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Mind Mapping For Dummies by Tony Buzan, Florian Rustler

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In my classes many students are initially sceptical that note-taking can actually be done with Mind Maps. They worry that they won’t be able to ‘map’ fast enough and think that it’s still easier to take notes in the old way. Others want to write it all out first and then draw a Mind Map afterwards. However, that’s not the point of the exercise: if you generate a Mind Map during the lecture or meeting itself you save yourself duplicated work and also have the information presented in a helpful way.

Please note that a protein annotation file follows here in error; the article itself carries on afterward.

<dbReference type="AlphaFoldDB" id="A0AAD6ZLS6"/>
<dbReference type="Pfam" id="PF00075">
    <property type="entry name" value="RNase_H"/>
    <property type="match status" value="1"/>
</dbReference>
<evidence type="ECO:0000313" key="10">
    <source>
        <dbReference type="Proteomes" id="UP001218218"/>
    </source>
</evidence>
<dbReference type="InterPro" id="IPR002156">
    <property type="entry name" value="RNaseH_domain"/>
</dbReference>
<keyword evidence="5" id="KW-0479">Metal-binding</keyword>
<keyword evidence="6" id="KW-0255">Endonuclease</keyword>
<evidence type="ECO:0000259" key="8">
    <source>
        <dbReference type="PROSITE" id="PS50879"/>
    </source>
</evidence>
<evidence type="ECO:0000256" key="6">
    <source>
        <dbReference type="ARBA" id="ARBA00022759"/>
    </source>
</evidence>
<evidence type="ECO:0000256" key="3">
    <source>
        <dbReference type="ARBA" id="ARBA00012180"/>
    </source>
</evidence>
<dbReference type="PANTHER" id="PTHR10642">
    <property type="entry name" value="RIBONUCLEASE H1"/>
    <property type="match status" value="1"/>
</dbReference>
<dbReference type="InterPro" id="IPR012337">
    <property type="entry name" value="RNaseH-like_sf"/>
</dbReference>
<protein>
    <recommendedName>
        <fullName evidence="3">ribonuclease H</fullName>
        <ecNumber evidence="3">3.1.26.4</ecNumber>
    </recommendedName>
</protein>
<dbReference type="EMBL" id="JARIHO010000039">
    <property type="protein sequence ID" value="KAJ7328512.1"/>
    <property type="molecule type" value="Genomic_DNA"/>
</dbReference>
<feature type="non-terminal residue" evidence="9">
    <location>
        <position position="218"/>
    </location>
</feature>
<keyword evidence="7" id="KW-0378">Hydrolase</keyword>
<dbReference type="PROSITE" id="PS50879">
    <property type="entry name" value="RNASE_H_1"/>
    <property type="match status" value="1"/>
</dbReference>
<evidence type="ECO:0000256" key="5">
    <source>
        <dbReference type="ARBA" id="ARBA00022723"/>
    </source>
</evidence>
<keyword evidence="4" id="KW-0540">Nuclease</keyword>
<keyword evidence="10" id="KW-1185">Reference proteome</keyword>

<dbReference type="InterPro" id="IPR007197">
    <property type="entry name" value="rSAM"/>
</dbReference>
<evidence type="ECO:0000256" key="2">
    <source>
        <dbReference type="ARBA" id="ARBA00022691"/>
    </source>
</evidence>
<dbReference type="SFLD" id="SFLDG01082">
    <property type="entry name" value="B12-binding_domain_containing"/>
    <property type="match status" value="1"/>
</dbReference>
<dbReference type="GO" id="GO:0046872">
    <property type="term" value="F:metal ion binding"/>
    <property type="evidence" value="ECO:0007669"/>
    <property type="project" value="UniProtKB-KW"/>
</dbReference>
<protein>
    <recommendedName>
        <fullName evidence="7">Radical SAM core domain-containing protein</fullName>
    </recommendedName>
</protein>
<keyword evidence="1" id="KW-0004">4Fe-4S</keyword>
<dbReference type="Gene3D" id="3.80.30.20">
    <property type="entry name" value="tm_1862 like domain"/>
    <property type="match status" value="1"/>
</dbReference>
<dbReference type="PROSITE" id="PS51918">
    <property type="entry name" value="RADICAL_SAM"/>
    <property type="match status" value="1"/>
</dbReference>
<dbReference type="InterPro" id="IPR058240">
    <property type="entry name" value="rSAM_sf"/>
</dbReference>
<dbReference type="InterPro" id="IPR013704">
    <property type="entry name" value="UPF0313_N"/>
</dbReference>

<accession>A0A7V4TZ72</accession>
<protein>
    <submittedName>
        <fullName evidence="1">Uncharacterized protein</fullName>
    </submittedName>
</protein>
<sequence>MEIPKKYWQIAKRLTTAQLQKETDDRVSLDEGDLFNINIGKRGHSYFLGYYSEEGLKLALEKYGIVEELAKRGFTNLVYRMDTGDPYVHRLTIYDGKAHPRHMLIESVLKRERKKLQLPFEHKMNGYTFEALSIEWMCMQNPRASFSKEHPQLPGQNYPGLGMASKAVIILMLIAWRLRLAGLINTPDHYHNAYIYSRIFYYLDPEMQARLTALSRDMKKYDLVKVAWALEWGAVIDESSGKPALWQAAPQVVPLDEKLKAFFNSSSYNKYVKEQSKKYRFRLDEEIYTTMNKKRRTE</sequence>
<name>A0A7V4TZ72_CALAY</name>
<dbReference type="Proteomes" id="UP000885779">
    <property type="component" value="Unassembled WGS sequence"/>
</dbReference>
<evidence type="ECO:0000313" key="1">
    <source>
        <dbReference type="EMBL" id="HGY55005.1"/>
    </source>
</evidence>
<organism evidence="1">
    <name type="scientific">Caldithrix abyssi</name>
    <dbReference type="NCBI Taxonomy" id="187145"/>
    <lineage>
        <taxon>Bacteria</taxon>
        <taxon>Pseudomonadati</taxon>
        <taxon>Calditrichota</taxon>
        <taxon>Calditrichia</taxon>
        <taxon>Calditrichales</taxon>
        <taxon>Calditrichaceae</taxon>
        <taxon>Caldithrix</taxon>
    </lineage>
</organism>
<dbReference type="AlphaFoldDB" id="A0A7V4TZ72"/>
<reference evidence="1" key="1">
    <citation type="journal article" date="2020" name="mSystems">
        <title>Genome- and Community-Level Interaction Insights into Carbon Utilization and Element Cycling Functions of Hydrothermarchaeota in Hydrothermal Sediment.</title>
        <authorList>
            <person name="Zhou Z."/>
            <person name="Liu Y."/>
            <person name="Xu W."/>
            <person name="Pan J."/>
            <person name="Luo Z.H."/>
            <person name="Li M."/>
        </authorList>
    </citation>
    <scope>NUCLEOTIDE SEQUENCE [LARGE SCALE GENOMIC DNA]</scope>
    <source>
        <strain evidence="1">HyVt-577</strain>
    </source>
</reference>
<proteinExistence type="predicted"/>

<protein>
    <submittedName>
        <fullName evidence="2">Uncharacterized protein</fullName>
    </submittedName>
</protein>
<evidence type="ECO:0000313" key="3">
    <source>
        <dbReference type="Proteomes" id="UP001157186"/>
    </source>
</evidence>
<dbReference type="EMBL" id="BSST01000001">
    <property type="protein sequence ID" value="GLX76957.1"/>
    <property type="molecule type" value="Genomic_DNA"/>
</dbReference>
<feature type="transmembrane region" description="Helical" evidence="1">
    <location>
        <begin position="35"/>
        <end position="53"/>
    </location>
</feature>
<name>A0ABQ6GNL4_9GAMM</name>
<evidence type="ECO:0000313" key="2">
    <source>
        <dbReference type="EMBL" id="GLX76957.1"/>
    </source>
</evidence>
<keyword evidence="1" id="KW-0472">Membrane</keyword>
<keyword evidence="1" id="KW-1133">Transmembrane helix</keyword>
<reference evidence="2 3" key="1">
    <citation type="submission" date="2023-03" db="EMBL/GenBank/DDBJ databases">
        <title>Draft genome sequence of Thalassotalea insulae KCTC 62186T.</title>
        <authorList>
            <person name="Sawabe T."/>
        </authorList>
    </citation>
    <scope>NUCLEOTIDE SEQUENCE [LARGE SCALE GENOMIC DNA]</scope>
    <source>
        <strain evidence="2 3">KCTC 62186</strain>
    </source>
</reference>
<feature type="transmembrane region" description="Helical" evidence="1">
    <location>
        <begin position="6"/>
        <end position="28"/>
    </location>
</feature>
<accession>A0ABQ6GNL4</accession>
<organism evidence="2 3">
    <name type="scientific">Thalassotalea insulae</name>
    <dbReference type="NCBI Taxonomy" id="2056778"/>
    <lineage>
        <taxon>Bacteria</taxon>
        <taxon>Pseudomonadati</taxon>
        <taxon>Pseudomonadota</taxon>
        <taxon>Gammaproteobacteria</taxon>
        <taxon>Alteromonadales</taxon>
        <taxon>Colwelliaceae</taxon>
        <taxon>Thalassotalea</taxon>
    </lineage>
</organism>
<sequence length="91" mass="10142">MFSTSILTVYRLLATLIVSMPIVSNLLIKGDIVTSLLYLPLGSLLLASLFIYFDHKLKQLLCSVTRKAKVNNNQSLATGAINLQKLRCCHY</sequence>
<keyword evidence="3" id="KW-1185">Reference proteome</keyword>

Therefore, I always set my students an exercise on taking lecture notes so they can see how it works. Afterwards they’re really surprised at how well they managed to generate their first lecture Mind Map.

I also invite you to present the content of a documentary in the form of a Mind Map.

Find an interesting documentary on television and, while you’re listening, try to draw a Mind Map at the same time. You can start by writing the topic of the documentary in the middle of the paper.

Figure 7-3 shows one way in which a documentary on polar bears can be structured with Mind Mapping.

This is perhaps the first time you’ve made notes on a documentary, meeting or lecture using Mind Maps. So, how did it go? Was it very hard? Practise a bit more and the technique will become second nature to you.

Figure 7-3: Polar bear notes.

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